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Good Client Relationships

Executive Summary

This document is not intended as a step-by-step guide on how to manage a building project. There are lots of publications explaining the process in detail (some of these are identified in the text) and the professional team will also provide expert guidance through each stage of the project. The focus of this guide is on good leadership and so will be of most use to college principals and senior members of their team who are to take key roles in the project.

Highly involved and informed clients have always obtained the best service and performance from the construction industry and this document explains how a committed client can transform the outcome of a project – creating an excellent building that will also capture the college’s aspirations.

It covers all stages of a project from first thoughts about the need for a project to the completed project in use.

Principal Author; Carol Lelliot.

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There are essentially 4 stages to a project.  These are:-

  • Preparation
  • Design
  • Construction
  • Using the building

It is during the preparation and design phases that there is the greatest opportunity for a client to influence the outcome of a project but there are contributions to be made at each stage. Consistency of involvement across all the stages is key – a mixture of delegation and autocracy is to be avoided as this will lead to a loss of clarity and direction. It is important to set aside sufficient time for the scale of the project in hand to ensure a good outcome.

There are two sorts of preparation – firstly collecting and refining your own thoughts to create an aspirational as well as pragmatic brief and secondly getting the right information together to enable the professional team to get off to a flying start – The next section describes the key steps.


Building a shared vision

The first kind of preparation is about establishing a clear vision which may encompass ideas about the learning environment, the brand/ethos of the College, the future direction of the College and other qualitative aspects that need to be implicit in the design. A shared vision is extremely powerful because stakeholders are much more committed to helping achieve a successful project and using the building in the way it is designed if they contribute to the design process. A clear and project specific vision is also invaluable for the design team.

“Don’t underestimate just how many of your colleagues seem comfortable with draughty, leaking classrooms, dodgy IT systems, degrading concrete and the like. It’s what they know, they cope, they compromise and they are successful. They won’t relish change and have little time to imagine what they might achieve in a different environment, one that was aspirational and inspiring and worked. It can take a while firstly persuading them that the Principal is not delusional, and secondly, to feel confident enough to contribute to the shaping of the vision. Taking that time will certainly pay dividends.”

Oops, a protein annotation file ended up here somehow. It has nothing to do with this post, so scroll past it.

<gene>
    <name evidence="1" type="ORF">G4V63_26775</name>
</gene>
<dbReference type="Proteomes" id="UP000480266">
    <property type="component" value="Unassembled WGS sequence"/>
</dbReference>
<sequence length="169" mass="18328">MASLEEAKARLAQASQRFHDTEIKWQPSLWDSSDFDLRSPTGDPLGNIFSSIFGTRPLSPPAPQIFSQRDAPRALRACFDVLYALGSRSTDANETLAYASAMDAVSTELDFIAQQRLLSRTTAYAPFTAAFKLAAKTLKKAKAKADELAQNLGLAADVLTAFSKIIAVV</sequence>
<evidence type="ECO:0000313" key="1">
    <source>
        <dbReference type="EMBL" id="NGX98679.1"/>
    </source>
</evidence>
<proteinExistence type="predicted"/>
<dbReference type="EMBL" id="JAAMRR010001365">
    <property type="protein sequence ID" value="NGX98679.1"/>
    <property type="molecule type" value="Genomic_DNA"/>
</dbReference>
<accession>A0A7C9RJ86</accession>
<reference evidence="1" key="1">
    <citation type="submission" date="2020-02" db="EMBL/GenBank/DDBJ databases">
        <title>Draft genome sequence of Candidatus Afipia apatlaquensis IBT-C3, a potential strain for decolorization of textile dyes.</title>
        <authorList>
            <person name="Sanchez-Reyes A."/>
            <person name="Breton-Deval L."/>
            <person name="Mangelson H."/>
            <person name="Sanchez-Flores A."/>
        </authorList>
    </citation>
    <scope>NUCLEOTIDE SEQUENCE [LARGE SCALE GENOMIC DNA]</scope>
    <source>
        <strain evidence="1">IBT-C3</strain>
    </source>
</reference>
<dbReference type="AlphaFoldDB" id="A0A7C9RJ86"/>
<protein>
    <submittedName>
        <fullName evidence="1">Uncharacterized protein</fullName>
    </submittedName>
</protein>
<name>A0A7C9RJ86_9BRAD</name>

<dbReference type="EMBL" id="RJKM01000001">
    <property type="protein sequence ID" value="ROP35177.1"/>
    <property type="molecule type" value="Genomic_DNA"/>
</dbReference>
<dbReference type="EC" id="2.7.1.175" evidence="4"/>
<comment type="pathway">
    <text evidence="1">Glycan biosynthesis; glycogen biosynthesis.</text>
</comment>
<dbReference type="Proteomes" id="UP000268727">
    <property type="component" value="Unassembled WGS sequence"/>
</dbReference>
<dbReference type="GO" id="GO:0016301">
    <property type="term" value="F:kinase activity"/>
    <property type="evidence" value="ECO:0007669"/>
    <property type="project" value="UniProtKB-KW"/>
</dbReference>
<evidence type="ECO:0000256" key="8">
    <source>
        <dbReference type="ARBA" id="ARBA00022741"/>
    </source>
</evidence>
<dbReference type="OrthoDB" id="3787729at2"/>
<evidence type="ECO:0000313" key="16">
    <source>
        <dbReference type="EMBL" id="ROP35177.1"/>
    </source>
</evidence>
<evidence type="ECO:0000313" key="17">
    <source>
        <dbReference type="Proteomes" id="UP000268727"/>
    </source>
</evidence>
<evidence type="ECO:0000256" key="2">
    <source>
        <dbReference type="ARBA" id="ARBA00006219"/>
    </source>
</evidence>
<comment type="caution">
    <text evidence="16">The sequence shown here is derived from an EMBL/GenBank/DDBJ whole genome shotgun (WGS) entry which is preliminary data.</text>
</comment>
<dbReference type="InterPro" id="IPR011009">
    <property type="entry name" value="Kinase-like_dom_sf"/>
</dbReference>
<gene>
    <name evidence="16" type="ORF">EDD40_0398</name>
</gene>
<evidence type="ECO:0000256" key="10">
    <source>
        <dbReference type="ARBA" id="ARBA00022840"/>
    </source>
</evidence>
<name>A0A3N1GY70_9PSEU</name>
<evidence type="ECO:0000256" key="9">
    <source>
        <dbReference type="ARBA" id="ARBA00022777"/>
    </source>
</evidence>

Lynne Morris,
Ex Principal Joseph Chamberlain College

Organising visits to other colleges or participating in external workshops/conferences to explore the potential for your own project can help raise aspiration – avoiding new and shiny versions of existing facilities – and establish benchmarks. Keep scrapbooks of these visits and use them to help brief your design team. Try to develop a critical eye – looking beyond superficial things like décor and finishes to understand what makes a successful space or learning setting. Don’t forget to look at furniture and ICT too – these will have important implications for flexibility and adaptability.

Workshops to explore key issues – particularly if they affect a large number of users such as the educational environment or the IT strategy – can help clarify the brief you will give to the design team and an investment of time in the preparation stages will help with decision-making later as priorities and direction will be established. Building consensus about the schedule of accommodation required can also help manage potential “empire building” by departments considering new space.

Good leadership is essential for creating the kind of culture that will allow a strong, shared vision to emerge. A climate of receptiveness and openness – a no blame culture – is essential for innovative thinking and outcome.

Ensuring there is enough time for staff and the in house project team to develop ideas and follow them through together is essential – think about using the workshops and visits as team building activities as well as good brief preparation. It may be a good idea to create other opportunities too – social events can be useful if team members have not worked together before.

Because thinking about a new building can be exciting, it is easy for everyone to forget that is simply a means to an end. One of the most important tasks for the College Principal will be to continually bring everyone back to the core objectives – to ensure that the vision is kept in focus at all times.